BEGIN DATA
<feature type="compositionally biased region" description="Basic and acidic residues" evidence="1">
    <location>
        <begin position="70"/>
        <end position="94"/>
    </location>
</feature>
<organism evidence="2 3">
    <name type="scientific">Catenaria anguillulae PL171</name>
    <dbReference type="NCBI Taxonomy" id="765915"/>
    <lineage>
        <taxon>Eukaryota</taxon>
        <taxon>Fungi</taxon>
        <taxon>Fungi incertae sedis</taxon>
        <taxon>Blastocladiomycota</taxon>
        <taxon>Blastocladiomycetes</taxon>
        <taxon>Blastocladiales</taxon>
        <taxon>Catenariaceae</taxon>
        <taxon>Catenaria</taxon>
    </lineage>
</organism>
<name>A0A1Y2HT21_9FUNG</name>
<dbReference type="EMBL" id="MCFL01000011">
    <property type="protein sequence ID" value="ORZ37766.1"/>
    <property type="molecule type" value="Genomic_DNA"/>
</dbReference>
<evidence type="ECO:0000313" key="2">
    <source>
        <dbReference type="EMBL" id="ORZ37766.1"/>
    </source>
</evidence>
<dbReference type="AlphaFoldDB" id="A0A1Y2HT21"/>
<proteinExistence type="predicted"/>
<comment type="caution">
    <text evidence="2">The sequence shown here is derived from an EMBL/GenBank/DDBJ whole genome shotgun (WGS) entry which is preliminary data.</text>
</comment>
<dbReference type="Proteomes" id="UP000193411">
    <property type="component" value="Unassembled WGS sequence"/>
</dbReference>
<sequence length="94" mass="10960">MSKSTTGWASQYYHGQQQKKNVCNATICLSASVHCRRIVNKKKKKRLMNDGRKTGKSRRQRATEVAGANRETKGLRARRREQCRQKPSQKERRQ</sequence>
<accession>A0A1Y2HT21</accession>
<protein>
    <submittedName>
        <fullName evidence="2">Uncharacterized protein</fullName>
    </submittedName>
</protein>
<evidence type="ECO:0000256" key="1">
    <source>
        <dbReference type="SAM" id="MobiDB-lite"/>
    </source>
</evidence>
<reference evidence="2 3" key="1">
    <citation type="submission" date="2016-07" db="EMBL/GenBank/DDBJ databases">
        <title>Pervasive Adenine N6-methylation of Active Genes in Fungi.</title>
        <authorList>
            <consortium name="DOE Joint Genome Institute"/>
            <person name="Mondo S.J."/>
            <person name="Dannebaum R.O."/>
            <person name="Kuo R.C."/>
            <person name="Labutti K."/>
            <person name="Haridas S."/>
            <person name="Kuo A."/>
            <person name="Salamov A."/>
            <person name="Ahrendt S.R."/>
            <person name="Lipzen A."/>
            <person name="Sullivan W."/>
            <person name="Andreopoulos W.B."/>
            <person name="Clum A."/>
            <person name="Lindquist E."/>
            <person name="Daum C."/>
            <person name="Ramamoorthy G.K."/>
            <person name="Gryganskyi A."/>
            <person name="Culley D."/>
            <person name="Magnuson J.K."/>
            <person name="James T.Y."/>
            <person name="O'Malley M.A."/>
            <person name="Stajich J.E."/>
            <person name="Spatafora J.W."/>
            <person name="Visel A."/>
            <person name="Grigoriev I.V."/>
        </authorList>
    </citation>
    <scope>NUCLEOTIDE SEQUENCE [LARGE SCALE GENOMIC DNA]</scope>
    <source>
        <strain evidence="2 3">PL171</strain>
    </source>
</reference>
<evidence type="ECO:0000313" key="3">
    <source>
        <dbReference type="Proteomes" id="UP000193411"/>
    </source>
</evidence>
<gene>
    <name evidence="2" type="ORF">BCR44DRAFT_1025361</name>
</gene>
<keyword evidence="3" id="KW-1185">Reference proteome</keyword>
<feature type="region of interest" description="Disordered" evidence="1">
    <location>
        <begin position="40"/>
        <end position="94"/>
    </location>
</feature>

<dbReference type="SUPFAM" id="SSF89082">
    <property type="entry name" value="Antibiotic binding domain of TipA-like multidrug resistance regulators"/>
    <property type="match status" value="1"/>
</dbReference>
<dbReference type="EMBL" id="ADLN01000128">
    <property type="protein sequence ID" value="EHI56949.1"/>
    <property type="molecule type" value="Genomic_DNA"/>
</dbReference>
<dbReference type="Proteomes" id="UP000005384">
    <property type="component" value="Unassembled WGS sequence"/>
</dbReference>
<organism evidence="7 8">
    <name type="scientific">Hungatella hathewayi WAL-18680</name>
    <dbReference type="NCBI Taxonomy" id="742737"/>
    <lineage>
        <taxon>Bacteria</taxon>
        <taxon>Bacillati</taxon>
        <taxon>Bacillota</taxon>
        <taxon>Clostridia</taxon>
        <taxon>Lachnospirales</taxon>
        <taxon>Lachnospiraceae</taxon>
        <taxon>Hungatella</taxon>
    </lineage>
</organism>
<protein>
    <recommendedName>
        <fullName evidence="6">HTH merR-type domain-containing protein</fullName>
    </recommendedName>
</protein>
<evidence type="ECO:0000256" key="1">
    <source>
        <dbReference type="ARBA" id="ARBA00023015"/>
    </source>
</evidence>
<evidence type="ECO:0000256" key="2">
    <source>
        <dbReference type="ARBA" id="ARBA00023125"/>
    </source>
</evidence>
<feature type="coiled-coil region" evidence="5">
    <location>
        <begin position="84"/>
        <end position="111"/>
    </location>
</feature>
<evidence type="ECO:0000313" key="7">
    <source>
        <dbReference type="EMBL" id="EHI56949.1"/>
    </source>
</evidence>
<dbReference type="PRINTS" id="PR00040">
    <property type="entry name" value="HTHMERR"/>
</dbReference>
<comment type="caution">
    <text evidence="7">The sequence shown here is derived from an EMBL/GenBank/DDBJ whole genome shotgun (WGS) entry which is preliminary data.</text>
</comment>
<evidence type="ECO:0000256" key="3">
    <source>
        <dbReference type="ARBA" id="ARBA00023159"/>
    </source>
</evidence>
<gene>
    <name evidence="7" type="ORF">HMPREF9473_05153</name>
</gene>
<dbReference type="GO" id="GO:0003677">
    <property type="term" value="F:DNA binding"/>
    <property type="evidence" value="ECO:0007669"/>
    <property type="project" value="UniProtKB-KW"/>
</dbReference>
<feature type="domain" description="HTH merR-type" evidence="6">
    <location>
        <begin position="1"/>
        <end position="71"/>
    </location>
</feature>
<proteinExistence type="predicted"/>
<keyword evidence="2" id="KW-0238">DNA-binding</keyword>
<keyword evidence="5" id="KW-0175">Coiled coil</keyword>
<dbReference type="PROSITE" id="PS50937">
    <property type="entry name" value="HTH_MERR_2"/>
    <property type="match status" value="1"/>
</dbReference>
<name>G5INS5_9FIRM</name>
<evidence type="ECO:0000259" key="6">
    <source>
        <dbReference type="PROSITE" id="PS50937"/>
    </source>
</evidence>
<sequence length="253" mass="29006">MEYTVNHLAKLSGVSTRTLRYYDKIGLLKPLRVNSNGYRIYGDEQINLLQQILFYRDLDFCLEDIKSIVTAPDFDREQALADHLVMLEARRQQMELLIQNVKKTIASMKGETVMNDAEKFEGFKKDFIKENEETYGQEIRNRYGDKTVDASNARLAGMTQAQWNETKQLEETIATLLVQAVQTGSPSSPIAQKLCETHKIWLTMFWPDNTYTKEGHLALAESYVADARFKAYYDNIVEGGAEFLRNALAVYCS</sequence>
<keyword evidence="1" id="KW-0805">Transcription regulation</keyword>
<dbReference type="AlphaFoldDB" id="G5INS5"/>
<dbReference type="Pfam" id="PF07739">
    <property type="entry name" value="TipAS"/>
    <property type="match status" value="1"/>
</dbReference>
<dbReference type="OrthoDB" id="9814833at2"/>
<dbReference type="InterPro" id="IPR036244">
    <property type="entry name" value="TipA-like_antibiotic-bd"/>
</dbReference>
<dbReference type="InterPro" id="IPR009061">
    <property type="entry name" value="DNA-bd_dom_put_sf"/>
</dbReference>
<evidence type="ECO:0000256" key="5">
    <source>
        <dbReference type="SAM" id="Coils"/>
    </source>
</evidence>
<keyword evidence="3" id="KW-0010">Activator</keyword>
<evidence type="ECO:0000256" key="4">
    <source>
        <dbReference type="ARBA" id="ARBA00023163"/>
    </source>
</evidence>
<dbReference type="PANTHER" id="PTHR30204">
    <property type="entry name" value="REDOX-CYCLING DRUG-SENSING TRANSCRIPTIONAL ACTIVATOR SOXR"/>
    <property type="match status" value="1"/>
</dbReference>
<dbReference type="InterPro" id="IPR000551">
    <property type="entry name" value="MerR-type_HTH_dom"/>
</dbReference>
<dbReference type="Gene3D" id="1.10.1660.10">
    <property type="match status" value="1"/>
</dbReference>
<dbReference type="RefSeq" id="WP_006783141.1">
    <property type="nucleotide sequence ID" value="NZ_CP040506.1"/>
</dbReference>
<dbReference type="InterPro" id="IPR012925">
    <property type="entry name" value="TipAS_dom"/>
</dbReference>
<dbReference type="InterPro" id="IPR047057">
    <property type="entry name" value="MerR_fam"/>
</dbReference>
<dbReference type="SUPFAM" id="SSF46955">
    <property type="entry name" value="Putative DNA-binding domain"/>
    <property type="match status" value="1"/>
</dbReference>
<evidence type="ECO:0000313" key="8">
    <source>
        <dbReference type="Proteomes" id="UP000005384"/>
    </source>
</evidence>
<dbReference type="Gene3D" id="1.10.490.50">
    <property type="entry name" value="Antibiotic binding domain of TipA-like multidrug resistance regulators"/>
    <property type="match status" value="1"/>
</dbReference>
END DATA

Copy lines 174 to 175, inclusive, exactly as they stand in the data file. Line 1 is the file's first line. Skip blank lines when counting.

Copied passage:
        <end position="71"/>
    </location>